Find your next job fast at the Jan. 28 Virtual Career Fair. Register now.
Opinion
Education Opinion

Answering the $2.5 Billion Challenge

By Learning Forward — October 03, 2012 2 min read

It is upsetting to me any time I hear a policymaker talk about what a waste of money professional development is. For example, Arne Duncan cites the $2.5 billion a year in federal funds for professional development and mentions that when teachers hear that figure, they either laugh or cry.

While Duncan’s stance has recently shifted to emphasize that professional development can be better and that we need more of it, staff in the Department of Education reference conversations with educators who complain that much of their professional development has failed to address the real challenges they face in schools. Policymakers also point to research studies that indicate particular professional development didn’t achieve its intended outcomes and thus declare it a failure.

While we know intuitively that professional learning is important, we know it can work, and we know we need more, all of our professional learning efforts are not consistently effective. Getting the Data standard right can help us understand when and how we are successful and where we need to improve. Let’s begin with the end in mind, clarify the outcomes we expect, and, most importantly, outline how we will measure whether we achieved our goals.

This takes work at many levels. For each professional learning effort a teacher is involved in, the source of classroom data to document its impact may be different. For example, the work a teacher does with a coach to strengthen her higher-order questioning skills may be documented through different strategies than what a schoolwide team does to measure its learning to support a new literacy curriculum.

While we know so much about meaningful data collection and use, we still have a lot of work to do in this field, and I’d start with these action steps:

Let’s build consensus on what we mean by generally acceptable evidence of impact of professional learning.

Next, let’s identify or build tools and resources that ensure the data collection process is a seamless part of the teacher, coach, and principal workday.

As part of this work, we must ensure that all data collected advances educator and student performance.

Finally, we need to ensure the data collection process is viewed as helpful rather than a compliance activity.

There are many tools and processes already developed and in use that take these steps. However, these occur in isolated situations. If all educators don’t have access to this data and the knowledge to use it well, how can they demand the professional learning that drives the results we all want for students?

Once our systematic use of data helps us communicate with compelling information about the value of professional learning, I know we’ll hear a different response from our policymakers. I can just hear Secretary Duncan saying, “We are fortunate that we have billions of dollars allocated by Congress annually to support the continuous improvement of our educators. We must ensure that we use those funds in a way that supports the day-to-day problems of our educators. Professional learning is the improvement strategy that builds both individual and collective capacity for results, and we must ensure we get everything possible from it.”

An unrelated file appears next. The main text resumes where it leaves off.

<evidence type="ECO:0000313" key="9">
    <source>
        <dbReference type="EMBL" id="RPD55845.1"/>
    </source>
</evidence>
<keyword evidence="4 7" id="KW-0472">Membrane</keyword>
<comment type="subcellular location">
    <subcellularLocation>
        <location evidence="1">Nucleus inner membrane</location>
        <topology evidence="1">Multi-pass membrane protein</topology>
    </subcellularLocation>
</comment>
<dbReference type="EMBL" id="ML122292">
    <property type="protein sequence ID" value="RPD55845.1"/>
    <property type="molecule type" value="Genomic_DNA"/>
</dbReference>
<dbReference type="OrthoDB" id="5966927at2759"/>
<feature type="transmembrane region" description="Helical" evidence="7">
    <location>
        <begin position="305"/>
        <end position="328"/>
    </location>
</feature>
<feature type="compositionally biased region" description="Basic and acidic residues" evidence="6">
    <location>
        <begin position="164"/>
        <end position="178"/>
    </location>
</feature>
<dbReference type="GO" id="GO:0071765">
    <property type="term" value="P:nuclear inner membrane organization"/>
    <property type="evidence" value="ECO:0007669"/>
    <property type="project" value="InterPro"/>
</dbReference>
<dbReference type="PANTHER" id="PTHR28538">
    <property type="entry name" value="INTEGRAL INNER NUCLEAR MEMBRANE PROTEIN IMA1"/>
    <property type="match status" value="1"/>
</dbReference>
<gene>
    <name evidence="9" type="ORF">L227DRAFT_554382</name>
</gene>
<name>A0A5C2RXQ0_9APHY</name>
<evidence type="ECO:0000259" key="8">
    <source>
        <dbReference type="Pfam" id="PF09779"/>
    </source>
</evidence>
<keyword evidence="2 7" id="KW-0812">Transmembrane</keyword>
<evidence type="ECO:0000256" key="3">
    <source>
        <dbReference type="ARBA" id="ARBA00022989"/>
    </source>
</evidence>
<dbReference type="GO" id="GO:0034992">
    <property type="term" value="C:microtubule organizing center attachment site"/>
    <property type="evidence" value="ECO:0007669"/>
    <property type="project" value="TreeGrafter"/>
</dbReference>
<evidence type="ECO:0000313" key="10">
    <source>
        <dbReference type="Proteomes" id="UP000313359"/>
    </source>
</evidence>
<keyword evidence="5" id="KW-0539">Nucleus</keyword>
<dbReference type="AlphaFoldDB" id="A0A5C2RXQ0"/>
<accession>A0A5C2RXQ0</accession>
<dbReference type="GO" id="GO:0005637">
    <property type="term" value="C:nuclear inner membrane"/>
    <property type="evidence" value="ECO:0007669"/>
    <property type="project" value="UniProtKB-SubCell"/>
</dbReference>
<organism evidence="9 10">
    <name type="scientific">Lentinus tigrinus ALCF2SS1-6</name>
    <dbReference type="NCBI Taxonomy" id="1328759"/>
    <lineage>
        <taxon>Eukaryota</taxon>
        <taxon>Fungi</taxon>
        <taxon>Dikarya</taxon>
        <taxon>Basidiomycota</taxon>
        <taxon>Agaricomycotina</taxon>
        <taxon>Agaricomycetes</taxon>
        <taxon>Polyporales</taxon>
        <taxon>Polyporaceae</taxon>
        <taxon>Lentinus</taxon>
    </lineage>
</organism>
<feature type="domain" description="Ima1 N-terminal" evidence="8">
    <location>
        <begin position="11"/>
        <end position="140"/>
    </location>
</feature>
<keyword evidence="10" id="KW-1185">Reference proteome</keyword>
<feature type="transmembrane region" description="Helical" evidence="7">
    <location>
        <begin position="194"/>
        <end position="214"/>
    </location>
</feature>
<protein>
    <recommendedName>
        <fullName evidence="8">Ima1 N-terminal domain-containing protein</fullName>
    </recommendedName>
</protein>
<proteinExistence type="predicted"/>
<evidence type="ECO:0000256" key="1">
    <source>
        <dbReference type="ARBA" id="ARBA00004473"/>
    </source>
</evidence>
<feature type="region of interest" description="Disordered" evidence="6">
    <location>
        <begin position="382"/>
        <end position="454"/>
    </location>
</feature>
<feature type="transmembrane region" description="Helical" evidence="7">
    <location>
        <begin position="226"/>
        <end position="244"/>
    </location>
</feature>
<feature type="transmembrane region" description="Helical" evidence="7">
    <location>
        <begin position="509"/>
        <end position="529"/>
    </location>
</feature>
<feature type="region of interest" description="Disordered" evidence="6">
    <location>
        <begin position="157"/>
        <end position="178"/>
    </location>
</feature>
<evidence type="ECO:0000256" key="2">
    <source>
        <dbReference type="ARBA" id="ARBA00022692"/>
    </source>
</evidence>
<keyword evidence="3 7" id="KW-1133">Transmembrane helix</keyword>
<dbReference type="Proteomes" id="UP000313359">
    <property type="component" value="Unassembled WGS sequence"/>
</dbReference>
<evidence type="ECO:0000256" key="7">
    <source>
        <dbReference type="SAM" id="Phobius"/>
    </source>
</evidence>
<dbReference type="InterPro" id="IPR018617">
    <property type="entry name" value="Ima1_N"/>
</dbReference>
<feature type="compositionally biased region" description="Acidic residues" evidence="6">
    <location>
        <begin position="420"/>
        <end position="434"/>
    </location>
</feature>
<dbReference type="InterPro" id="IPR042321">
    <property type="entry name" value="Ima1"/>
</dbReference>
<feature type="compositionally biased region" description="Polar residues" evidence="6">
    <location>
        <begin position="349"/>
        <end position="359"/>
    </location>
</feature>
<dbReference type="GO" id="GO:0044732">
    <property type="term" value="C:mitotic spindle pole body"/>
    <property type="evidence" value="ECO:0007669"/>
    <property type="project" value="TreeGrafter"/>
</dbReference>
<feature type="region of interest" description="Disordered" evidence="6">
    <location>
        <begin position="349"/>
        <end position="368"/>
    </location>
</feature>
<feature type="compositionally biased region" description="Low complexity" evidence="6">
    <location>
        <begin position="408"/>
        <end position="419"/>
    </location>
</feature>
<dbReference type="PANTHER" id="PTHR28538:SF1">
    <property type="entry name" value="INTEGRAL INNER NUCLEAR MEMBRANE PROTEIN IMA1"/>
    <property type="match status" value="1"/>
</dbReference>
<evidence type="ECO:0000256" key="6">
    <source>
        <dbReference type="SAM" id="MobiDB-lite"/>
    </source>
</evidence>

Stephanie Hirsh
Executive Director, Learning Forward

The opinions expressed in Learning Forward’s PD Watch are strictly those of the author(s) and do not reflect the opinions or endorsement of Editorial Projects in Education, or any of its publications.

Events

Teaching Live Online Discussion A Seat at the Table With Education Week: How Educators Can Respond to a Post-Truth Era
How do educators break through the noise of disinformation to teach lessons grounded in objective truth? Join to find out.
This content is provided by our sponsor. It is not written by and does not necessarily reflect the views of Education Week's editorial staff.
Sponsor
School & District Management Webinar
The 4 Biggest Challenges of MTSS During Remote Learning: How Districts Are Adapting
Leaders share ways they have overcome the biggest obstacles of adapting a MTSS or RTI framework in a hybrid or remote learning environment.
Content provided by Panorama Education
Student Well-Being Online Summit Keeping Students and Teachers Motivated and Engaged
Join experts to learn how to address teacher morale, identify students with low engagement, and share what is working in remote learning.

EdWeek Top School Jobs

Join us for our NBOE 2021 Winter Teacher Virtual Interview Fair!
Newark, New Jersey
Newark Public Schools
Special Education Teacher
Chicago, Illinois
JCFS Chicago
Assistant Director of Technical Solutions
Working from home
EdGems Math LLC

Read Next

Education Briefly Stated Briefly Stated: January 13, 2021
Here's a look at some recent Education Week articles you may have missed.
8 min read
Education Obituary In Memory of Michele Molnar, EdWeek Market Brief Writer and Editor
EdWeek Market Brief Associate Editor Michele Molnar, who was instrumental in launching the publication, succumbed to cancer.
5 min read
Education Briefly Stated Briefly Stated: December 9, 2020
Here's a look at some recent Education Week articles you may have missed.
8 min read
Education Briefly Stated Briefly Stated: Stories You May Have Missed
A collection of articles from the previous week that you may have missed.
8 min read